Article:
Uplift » How Long Does It Take To Get Money After A Settlement?

How Long Does It Take To Get Money After A Settlement?

The Timeline for Receiving Settlement Payments

Often, the timeline for receiving a settlement payment raises much anxiety among claimants. With bills piling up and perhaps missed work, it’s natural to want quick access to your dues. But the time it takes to process settlement payouts can vary greatly. It’s primarily determined by the terms of the agreement, practices of the involved insurance company, and the efficiency of your attorney.

The procedure, while straightforward, can involve quite a few steps. You may need to sign releases and other documents. The insurer will then process the release and issue a check. After receiving the check, your lawyer will deposit the amount in an escrow account and pay off any liens you might have before you can receive the payout. Also, from the settled amount, legal fees and any other related costs will be deducted.

Generally, most personal injury settlements are concluded within six weeks. If this seems too long, pre-settlement funding is an option. But remember that each case is unique, so timelines can’t be set in stone.

Most Personal Injury Settlements Finalize In Less Than Six Weeks

Personal injury settlements routinely drag on for months, even years. By the time the insurance company eventually agrees to a settlement, you are likely to be eager to resolve the case, get your compensation, and start putting that money to good use for addressing medical bills and other pressing expenses.

Regrettably, the settlement process is more involved than the insurer popping a check in the mail.

While many variables impact this process, most personal injury settlements should settle within less than six weeks.

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Step 1: Sign the Releases and Any Other Documentation

When you reach a settlement with the insurance provider, the attorneys then draft several release forms.

Your circumstances will dictate whether these release forms are straightforward, or whether they could contain terms and conditions needing close examination by your attorney.

Often, the two parties will enter back-and-forth negotiations to finalize the terms of your settlement.

When all negotiations are complete and the drafted release forms are in their final state, you need to review and sign the forms before your settlement proceeds further.

Step 2: The Insurance Carrier Processes the Release Then Cuts a Check

As soon as the insurer receives these signed release forms, they should process them expediently. At this point, this can issue your settlement check.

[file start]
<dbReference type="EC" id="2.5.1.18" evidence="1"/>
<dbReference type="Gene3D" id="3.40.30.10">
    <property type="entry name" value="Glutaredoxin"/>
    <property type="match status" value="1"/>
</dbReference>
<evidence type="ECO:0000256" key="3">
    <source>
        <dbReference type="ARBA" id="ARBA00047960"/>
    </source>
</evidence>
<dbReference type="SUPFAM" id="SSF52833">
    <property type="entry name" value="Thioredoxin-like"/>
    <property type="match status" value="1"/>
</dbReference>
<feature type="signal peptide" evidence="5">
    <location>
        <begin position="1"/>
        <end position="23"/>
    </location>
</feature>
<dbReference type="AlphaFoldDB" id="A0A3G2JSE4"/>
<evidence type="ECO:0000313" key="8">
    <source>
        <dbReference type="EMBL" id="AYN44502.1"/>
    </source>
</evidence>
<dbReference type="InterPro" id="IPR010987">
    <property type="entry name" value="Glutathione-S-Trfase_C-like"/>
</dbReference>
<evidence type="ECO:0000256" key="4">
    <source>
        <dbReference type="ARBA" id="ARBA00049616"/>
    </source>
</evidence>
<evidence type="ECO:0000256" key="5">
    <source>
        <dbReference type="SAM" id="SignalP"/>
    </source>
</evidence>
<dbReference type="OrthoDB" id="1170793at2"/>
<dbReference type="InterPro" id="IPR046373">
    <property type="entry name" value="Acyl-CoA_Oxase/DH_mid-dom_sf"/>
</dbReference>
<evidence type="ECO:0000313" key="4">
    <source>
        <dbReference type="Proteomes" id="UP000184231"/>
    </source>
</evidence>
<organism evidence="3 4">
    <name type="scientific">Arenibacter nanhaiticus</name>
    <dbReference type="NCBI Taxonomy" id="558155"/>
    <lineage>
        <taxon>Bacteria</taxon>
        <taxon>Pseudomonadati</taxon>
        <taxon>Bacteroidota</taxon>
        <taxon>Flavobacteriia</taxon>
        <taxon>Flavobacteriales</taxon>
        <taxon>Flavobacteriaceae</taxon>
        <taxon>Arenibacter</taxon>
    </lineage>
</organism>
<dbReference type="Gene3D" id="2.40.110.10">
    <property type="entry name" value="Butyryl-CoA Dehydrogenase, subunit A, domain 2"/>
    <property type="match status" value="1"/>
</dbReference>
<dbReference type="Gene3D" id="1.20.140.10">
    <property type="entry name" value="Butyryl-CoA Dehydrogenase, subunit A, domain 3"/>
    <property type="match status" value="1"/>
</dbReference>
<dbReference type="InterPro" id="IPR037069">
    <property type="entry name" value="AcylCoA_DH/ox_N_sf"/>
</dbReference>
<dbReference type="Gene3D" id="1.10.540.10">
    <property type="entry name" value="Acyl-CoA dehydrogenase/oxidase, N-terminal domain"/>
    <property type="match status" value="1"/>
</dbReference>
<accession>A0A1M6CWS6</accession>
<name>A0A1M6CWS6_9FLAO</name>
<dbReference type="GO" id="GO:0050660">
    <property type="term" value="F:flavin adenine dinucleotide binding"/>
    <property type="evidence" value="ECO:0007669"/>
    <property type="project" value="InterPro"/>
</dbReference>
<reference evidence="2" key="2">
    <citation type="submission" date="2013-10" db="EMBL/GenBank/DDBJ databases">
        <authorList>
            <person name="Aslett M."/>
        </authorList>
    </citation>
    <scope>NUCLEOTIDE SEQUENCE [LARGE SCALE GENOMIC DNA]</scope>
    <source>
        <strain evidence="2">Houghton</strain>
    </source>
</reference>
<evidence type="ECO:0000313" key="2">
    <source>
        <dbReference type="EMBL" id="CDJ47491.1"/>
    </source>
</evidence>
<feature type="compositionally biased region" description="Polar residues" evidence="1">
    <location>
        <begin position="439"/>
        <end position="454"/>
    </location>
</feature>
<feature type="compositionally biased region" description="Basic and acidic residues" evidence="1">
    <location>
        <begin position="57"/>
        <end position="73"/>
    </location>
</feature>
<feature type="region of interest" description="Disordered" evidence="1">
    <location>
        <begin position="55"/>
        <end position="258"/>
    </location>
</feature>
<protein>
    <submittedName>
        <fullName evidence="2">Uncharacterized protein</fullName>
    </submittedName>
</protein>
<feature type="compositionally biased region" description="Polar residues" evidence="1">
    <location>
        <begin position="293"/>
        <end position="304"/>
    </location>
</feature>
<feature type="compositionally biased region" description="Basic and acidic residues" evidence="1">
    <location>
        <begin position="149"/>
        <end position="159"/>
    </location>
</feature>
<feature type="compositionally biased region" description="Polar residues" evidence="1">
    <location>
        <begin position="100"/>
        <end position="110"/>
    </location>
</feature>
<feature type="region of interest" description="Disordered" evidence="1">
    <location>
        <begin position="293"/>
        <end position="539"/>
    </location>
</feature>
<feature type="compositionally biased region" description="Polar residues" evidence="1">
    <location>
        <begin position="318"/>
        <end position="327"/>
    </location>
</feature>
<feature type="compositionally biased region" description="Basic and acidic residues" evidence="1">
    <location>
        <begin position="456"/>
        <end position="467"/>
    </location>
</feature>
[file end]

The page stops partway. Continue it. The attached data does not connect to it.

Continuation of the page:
The check is typically made payable to you as well as your attorney, and it will be mailed to your attorney.

This is a simple enough process that should usually run without interference, but sometimes clerical error leads to delay in payment.

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Step 3: Your Attorney Deposits the Check in an Escrow Account and Then Pays Your Liens

Your lawyer will deposit the insurance check into an escrow or trust account. This is not your attorney’s decision but a mandatory part of the process. As soon as the check clears, your lawyer will send on your settlement funds.

In most cases, your counsel will use a portion of your settlement money to pay any liens (unpaid debts). Payments might include:

  • Unpaid medical bills
  • Medicare
  • Medicaid
  • Health insurance
  • Child support

These liens should all be resolved as soon as the settlement funds clear. Ignoring liens from government agencies, insurance carriers, or medical providers can trigger severe penalties.

Step 4: Your Lawyer Also Deduct Legal Fees and Costs Before Cutting a Check

Your attorney pays all liens and then deducts legal costs and fees for your settlement. These legal fees amount to a predetermined percentage of your settlement. This will be outlined in the original attorney-client contract.

Legal costs hinge on many variables specific to your case, including:

  • Expert witness fees
  • Deposition costs
  • Court reporting costs
  • Gathering medical evidence and medical records

Your attorney will provide an itemized statement of these legal costs on demand.

The remainder of the settlement is yours now that all fees and liens have been deducted.

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What Should I Do if My Settlement Is Badly Delayed?

In most cases, the victims of personal injury cases can expect to receive settlement within six weeks of negotiations ending.

Sometimes, unexpected additional delays occur, so what can you do about this?

Reach out to your attorney and request an explanation for the delay at minimum. Ideally, your lawyer may come up with some options to expedite this settlement payment.

Although your attorney is not legally obliged, they may agree to issuing a partial settlement payment. This gives you access to at least part of your settlement without needing to consider a lawsuit cash advance. Your attorney will retain a portion of the settlement to negotiate any liens.


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